4. Working Makes Me a Better Parent
It’s incredibly important to me to be a good leader and role model, but to no one more so than my daughters. When I first became a mom and returned to work, the adjustment to this new reality was not easy for me. Thankfully, Jerry Bruscato, an EUA leader and key mentor in my career, reassured me that we would figure out the right work balance; I was good at my job and had a lot to offer in this profession, so I shouldn’t stop working altogether. I could, in fact, be a great Architect and a great mom; the two were not as mutually exclusive as I had thought. As my tolerance level for my own chaos grew, my husband, Eric, and I found ways to figure out the balance that worked best for me, which is to have a completely blended work and personal life. My two daughters know that they mean the world to me, but they also know they are not the ONLY important aspect of my world. They know that I love my career and I work tirelessly to do a great job both at work and at home. I like to believe this is helping encourage their own independence and set an example of how to have a very full and meaningful life on whatever path they choose.
5. Never Take Yourself Too Seriously, It’s Ok to Have Fun
It’s very important to know when and how to be professional, but it’s also important to know when to have fun and let loose a little. A few lucky (or not-so-lucky) people have seen me do the worm at the office, and anyone who’s ever been in the car with me when Journey’s “Don’t Stop Believing” comes on knows there’s a 100% chance I will crank it up and sing along. I do whatever is needed to get things done well, but since so much of our life is spent working, why not have a little fun too along the way?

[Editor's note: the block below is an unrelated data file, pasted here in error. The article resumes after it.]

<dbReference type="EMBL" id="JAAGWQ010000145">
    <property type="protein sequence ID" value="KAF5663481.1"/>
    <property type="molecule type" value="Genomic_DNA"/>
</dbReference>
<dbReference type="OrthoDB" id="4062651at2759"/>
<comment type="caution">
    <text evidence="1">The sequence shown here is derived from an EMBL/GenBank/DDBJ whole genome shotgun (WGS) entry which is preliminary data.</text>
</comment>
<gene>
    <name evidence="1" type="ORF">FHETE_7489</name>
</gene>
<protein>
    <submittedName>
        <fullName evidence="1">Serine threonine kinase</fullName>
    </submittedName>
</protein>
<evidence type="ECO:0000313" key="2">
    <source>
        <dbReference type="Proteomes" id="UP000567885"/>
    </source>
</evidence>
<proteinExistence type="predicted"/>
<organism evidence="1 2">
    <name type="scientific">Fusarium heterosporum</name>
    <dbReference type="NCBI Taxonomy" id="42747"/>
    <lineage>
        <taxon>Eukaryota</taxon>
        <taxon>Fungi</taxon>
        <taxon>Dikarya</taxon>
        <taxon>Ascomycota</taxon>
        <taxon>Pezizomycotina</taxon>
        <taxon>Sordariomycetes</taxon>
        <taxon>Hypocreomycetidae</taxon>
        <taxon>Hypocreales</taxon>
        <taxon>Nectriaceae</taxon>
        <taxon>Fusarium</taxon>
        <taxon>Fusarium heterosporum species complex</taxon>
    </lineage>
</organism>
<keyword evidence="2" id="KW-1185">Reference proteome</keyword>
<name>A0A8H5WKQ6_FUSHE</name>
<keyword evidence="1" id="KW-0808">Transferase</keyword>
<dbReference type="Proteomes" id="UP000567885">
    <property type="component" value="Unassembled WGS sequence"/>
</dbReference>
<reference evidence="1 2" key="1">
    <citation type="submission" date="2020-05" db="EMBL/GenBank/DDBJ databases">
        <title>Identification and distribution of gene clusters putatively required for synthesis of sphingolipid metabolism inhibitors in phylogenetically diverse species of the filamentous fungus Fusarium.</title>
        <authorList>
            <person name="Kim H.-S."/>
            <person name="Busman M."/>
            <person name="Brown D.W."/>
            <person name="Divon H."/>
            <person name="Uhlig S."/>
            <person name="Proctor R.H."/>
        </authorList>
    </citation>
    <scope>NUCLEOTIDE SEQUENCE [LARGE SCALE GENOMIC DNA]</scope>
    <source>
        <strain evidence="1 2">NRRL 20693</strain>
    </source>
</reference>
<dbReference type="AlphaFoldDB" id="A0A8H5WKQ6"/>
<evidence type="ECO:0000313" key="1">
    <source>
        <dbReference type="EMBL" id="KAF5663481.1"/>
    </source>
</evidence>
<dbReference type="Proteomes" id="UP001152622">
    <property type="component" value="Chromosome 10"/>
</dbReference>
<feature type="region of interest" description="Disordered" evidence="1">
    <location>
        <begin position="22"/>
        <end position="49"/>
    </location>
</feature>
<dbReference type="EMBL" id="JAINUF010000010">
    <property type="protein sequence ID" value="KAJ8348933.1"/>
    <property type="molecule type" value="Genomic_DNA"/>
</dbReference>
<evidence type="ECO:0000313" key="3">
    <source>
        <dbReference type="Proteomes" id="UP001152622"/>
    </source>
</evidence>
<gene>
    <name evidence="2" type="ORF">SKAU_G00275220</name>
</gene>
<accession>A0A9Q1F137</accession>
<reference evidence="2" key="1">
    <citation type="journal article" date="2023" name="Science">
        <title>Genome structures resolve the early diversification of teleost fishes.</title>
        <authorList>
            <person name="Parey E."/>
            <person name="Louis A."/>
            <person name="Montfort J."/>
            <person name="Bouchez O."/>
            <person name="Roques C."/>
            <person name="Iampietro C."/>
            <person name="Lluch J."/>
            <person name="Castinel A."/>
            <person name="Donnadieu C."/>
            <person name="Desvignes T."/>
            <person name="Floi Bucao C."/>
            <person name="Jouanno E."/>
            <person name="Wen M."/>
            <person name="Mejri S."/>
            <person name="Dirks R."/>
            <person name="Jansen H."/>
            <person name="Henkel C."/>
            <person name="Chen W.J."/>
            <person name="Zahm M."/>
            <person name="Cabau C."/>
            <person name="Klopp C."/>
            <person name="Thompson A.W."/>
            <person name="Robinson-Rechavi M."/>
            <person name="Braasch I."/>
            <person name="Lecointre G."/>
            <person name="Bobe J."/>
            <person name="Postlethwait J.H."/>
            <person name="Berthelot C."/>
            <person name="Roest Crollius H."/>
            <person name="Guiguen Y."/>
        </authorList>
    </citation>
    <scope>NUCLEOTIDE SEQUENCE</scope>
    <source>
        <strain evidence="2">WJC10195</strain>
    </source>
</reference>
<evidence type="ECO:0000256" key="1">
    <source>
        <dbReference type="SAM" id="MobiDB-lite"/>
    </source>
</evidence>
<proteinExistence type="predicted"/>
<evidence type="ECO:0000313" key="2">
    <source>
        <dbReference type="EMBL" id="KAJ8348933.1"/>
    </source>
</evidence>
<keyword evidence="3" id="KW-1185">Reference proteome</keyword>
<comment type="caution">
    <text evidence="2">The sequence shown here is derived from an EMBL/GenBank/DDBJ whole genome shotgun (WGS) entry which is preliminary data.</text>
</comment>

When I reflect on the attributes of the amazing leaders I have encountered in my career, they are all wildly different. Perhaps the best leadership lesson is that it’s ok to be your own unique kind of leader. I’ve found it’s best to not try to replicate the efforts and mannerisms of any particular person, but to honestly embrace the skills that are genuine to you. You can blast Journey, do the worm and be really skilled at understanding the business side of an architecture firm. Or, you don’t have to. Be your authentic self and that will be exactly who you were meant to be. We all have our own unique JOURNEY to take, and I’d love to learn about yours.